July 25th, 2008

Word salad: Jalapenos, abacavir, doripenem, and PAVE

Some miscellaneous recent items from the ID/HIV world jumbling around this Friday:

  • Tomatoes are off the hook — it’s the jalapenos that likely caused the recent salmonella outbreak.  Since this is the only time of year that tomatoes are even edible in this part of the world, I for one am quite relieved.  I am sure many are wondering how bacteria could survive on those very hot peppers.
  • HLA-B*5701 testing is now “officially” recommended before abacavir use to reduce the risk of hypersensitivity — it’s now in the package insert.  We started doing this test two years ago (at the strong encouragement of some British and Australian colleagues), and it makes all the difference in the world when prescribing this drug — the counseling to patients about the safety of abacavir drops from a 30-minute terrifying review of possible death to a 5-minute, “this could happen, but it won’t.”  Two further thoughts:  1) It’s too bad we didn’t have this tool available sooner (likely lots of debate within the boardrooms of the manufacturer on the pros and cons from a sales perspective); and, 2) Let’s hope that other companies can learn from this lesson and, if such tests are potentially available to improve patient safety, they move ahead quickly to validate them.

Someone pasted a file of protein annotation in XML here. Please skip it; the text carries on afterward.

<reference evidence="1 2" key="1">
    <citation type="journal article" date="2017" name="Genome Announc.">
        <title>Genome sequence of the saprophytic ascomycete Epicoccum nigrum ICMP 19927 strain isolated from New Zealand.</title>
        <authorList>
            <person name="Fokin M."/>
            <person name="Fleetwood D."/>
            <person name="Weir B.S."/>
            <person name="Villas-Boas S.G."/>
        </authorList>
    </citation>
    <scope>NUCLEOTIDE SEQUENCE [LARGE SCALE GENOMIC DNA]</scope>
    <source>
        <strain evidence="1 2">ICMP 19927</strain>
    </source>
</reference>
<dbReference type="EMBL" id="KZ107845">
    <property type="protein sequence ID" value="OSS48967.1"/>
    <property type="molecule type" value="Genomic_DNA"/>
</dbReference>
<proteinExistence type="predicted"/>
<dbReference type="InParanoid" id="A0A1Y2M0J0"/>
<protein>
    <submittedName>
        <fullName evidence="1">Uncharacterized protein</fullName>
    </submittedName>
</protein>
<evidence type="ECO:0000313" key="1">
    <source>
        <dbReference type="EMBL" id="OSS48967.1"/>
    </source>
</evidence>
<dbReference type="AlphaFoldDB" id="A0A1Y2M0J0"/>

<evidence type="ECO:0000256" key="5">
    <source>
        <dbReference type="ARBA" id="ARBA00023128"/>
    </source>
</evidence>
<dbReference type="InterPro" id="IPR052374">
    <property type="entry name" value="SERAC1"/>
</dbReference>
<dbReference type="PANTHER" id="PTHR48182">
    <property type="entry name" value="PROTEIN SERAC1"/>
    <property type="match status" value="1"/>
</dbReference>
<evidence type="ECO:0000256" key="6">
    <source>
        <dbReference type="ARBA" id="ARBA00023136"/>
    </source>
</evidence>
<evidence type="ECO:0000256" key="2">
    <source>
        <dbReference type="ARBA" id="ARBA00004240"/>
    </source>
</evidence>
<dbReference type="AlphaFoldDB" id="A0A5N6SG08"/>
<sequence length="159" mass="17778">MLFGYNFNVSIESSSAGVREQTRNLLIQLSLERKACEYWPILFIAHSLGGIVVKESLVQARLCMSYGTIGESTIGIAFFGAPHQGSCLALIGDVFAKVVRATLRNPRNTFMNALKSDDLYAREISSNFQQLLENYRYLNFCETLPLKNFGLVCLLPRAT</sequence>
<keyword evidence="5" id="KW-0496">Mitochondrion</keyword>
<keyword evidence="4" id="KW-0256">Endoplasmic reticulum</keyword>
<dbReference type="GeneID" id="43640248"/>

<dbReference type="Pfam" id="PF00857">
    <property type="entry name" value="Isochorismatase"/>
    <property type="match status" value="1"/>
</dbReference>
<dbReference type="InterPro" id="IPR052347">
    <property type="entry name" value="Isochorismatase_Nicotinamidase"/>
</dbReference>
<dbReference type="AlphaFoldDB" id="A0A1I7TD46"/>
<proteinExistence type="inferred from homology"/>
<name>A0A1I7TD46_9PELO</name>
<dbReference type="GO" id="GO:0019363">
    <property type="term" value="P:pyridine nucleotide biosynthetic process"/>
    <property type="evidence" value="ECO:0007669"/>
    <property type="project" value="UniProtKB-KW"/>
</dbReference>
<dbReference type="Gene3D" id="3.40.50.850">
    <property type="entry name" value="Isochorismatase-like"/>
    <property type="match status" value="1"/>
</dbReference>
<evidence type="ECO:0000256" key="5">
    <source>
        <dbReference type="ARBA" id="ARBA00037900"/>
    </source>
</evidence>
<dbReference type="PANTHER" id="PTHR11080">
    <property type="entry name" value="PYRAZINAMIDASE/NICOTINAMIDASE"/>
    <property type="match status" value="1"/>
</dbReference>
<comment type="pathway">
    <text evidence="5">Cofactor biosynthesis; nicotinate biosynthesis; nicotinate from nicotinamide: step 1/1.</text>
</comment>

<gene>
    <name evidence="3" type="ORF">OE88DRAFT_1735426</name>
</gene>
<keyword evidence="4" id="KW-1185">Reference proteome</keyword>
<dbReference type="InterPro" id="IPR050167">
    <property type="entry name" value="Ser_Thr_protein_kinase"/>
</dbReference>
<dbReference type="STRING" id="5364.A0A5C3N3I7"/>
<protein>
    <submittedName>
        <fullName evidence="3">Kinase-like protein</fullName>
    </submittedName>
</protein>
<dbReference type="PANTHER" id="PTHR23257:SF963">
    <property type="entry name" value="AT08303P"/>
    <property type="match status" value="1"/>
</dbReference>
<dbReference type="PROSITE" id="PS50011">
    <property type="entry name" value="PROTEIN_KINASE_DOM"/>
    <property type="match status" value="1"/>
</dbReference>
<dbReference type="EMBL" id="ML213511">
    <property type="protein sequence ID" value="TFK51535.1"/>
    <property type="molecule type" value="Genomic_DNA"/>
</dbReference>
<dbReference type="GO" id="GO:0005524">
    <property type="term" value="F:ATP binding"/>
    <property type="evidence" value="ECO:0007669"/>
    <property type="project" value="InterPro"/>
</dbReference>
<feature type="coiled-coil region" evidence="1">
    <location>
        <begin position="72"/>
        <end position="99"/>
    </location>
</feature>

• Oh, and the other abacavir label change is related to the DAD data and the possible association between abacavir use and cardiac disease.  Not much has changed since I last covered this issue, but one wonders what we’ll hear soon, either confirming or refuting this association.  (Or likely, both confirming and refuting it.) 
  • In other FDA news, an advisory panel was split on whether to recommend approval of doripenem for treatment of nosocomial and ventilator-associated pneumonia — but overall narrowly favored approval.  (No action by the FDA yet.)  Not going to get into details of this particular drug or indication — the FDA’s decision is unlikely to change clinical practice in the short run — but isn’t it peculiar that we have a gazillion (stealing a word from one of our ID Fellows who speaks California-ese) cephalosporins, but only 4 carbapenems?  And no oral option?  Hey, imipenem was approved by the FDA in the mid 1980s!  I asked a medicinal chemist about this a few years ago, and apparently it’s not so easy to synthesize these drugs — but the rise in ESBL-producing gram negatives certainly could (and should) spur further drug development.
  • Last, the NIH halted plans to conduct the PAVE 100 HIV vaccine trial.  The reason, obviously, is that this adenovirus-based vaccine strategy is similar in many ways to the one tested in the STEP trial — which showed that the vaccine not only didn’t work in protecting from HIV infection or lowering HIV RNA levels, but led to an increase in the risk of HIV acquisition for those persons vaccinated who had pre-existing adenovirus immunity.  The challenges of developing an effective AIDS vaccine are legion, but here’s a particular tough one:  can you imagine trying to write the informed consent for the next major efficacy trial?  Yikes.

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HIV Information: Author Paul Sax, M.D.

Paul E. Sax, MD

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Infectious Diseases

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